Shagging and Snogging Can Be Divine

(But it's up to us to make it that way!)

Continued from page 1

In an interview with The Believer, scholar Elaine Pagels (recently in the news constantly due to The Da Vinci Code craze) discusses the etymology of the word authority. She mentions authority because of a turn in conversation about how so many people today are “disenchanted” with religious authority, since the sets of rules we continue to be given do not seem to add up with our lived experiences. (For example—and this is my example, not Dr. Pagels’s: we experience that sex can be good, as in virtuously good, even when we are not married.) Pagels explains that the word authority comes from the Greek word, autors, which means “self.” Regarding the claims of religious authority, she argues that, “Basically one has to go back and verify for oneself what authority one is going to accept.” The way in which we experience authority and allow authority to direct our beliefs and actions ultimately rests within us: it is within us to decide whose authority is valid and where the moral rules that govern our lives and sense of self come from (v. promising idea).


Elaine Pagels’s reminder to us of the origine of authority as a concept, and the fact that it is historically rooted within the self is helpful as we try to reconcile spirituality and shagging, Singleton style. Seeking Inner Poise with regard to sex should involve remembering the following: that regardless of the choices we make about sexuality, none of these choices need alienate us from the spiritual life. We don’t have to keep our sexuality and our spirituality separate; it’s just that we are made to think unmarried sex and religion are incompatible. Ultimately, it rests within us to understand our sexual experiences as either valuable to our spiritual journeys or as hopelessly selfish and vacant of love, as Christopher West suggests. We have the authority (if we choose to take it) to read The Song of Songs as metaphorical or as a sacred poem that helps us to see the spiritual side of our sexual experiences, if indeed we experience sex as meaningful, poetic, romantic, and loving in the same way that this beautiful poem portrays it.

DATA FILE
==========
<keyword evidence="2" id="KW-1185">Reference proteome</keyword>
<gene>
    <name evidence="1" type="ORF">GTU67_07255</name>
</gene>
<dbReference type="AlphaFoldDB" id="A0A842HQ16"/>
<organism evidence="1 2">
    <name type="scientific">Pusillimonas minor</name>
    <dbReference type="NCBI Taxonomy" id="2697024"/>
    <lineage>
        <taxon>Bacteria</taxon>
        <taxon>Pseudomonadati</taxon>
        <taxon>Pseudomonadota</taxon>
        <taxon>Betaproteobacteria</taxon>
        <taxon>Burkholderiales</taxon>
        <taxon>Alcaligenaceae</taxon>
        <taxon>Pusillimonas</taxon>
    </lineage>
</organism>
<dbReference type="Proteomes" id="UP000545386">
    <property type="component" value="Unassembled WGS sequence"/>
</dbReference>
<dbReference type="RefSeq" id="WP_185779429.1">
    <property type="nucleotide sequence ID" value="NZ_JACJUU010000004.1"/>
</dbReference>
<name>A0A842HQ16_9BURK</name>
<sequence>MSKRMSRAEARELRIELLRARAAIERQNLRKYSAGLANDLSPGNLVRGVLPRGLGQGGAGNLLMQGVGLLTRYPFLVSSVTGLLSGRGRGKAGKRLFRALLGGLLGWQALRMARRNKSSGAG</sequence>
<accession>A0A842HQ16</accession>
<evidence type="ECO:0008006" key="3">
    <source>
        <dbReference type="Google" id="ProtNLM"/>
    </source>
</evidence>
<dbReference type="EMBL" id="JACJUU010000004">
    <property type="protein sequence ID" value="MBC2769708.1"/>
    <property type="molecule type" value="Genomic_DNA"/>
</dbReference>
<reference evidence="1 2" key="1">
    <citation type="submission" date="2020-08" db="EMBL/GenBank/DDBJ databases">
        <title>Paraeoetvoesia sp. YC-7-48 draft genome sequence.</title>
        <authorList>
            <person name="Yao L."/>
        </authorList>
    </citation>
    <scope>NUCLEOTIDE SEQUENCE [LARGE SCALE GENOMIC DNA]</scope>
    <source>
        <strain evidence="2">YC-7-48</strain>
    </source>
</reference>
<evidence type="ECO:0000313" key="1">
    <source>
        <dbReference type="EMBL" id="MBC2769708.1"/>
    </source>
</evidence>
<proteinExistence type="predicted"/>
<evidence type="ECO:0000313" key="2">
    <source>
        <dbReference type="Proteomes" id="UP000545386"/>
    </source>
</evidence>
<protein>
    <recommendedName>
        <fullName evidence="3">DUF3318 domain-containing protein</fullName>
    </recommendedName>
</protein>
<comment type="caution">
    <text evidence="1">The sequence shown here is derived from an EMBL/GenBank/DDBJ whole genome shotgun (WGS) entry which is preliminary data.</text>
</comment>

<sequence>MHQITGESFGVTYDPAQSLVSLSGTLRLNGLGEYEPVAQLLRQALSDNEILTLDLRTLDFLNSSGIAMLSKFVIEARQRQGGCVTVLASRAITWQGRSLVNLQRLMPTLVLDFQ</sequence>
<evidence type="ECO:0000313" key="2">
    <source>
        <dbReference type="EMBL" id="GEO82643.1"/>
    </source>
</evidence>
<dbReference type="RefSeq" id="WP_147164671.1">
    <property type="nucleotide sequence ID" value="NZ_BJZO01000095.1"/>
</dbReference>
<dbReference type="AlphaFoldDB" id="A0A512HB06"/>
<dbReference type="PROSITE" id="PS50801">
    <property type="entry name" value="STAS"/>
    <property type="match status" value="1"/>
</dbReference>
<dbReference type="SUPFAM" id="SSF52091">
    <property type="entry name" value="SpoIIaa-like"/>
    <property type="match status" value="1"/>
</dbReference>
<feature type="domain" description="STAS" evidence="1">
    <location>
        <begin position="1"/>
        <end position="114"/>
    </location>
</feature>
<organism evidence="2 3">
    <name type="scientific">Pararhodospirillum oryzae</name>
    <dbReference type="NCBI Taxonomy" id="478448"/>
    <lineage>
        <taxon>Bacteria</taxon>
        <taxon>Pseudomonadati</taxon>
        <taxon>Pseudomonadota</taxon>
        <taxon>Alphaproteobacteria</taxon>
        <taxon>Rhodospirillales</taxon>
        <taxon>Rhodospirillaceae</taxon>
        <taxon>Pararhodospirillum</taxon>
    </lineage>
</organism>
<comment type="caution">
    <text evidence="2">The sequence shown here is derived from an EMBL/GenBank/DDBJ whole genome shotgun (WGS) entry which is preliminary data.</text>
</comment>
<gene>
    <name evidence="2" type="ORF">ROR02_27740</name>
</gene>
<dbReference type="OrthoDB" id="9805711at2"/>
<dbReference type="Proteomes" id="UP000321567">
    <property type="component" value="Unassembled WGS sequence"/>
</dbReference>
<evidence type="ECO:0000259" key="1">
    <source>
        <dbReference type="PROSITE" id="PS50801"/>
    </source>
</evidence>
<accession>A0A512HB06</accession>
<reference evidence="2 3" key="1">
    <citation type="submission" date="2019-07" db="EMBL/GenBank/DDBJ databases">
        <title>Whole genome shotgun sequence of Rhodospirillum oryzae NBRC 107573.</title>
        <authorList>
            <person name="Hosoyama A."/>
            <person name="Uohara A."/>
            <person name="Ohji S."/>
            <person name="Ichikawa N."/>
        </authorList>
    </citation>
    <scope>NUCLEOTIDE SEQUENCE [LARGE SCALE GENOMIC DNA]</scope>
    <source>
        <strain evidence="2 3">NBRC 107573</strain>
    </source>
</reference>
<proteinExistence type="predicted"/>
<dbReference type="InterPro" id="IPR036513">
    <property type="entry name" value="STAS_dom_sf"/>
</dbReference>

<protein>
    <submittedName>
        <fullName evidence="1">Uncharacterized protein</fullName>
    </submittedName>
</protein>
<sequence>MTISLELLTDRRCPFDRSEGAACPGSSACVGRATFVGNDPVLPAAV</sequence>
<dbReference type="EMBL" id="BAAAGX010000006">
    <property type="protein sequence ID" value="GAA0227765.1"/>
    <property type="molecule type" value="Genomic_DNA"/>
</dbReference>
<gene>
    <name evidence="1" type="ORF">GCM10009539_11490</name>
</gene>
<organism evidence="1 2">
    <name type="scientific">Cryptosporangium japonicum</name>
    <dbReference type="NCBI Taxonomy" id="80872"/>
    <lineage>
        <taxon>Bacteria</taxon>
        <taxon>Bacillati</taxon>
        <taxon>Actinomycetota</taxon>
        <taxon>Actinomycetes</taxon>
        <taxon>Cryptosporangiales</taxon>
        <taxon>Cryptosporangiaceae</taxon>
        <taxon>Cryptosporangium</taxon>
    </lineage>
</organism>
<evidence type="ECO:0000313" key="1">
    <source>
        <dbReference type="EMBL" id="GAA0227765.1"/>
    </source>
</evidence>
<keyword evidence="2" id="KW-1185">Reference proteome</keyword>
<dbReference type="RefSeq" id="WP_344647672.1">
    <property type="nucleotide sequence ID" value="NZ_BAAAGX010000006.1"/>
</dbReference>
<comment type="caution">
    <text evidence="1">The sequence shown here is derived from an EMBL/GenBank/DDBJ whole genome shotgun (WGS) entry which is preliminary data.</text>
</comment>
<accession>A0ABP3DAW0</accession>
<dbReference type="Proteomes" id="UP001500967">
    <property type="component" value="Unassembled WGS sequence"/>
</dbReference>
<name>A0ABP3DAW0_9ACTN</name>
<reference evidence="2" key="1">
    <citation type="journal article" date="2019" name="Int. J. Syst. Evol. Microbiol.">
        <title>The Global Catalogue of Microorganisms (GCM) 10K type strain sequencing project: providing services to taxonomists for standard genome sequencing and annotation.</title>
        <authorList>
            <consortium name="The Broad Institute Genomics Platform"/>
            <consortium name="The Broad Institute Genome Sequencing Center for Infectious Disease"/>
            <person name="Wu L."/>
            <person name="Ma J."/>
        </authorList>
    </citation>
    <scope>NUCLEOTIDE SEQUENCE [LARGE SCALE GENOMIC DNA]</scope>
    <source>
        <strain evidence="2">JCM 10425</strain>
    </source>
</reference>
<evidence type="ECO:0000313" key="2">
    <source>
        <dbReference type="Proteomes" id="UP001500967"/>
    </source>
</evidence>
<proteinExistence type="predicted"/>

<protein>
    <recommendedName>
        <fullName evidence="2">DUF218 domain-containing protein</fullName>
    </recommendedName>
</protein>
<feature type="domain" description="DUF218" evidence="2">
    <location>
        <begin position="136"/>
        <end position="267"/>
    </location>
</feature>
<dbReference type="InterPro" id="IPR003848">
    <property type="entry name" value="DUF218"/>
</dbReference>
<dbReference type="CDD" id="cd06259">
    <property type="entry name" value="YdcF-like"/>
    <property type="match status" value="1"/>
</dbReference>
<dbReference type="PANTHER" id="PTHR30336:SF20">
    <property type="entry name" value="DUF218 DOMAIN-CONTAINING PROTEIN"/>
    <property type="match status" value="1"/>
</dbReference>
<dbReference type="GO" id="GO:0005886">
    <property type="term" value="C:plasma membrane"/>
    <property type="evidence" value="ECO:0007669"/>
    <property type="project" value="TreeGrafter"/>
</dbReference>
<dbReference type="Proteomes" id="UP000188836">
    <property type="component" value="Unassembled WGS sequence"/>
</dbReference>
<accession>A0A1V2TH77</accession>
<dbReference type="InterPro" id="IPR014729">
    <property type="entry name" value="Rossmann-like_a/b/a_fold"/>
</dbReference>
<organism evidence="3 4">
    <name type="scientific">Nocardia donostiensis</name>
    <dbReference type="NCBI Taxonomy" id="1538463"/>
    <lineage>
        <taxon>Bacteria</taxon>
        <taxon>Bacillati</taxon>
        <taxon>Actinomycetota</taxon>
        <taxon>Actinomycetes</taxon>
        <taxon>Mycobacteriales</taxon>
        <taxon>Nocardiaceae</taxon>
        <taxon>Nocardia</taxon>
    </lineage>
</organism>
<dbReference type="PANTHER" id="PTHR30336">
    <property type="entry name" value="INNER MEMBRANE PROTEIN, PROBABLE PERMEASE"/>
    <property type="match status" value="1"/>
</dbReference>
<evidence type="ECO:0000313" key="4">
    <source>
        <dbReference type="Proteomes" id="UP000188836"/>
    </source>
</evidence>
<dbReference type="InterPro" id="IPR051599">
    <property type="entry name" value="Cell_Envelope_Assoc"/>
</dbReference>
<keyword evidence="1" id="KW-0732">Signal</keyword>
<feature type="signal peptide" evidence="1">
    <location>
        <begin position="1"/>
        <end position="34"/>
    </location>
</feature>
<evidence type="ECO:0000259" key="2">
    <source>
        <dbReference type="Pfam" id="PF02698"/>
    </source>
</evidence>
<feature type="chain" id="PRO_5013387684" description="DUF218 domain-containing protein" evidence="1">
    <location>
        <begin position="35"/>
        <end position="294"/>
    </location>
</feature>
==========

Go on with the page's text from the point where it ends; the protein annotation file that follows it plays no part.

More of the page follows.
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Donna Freitas
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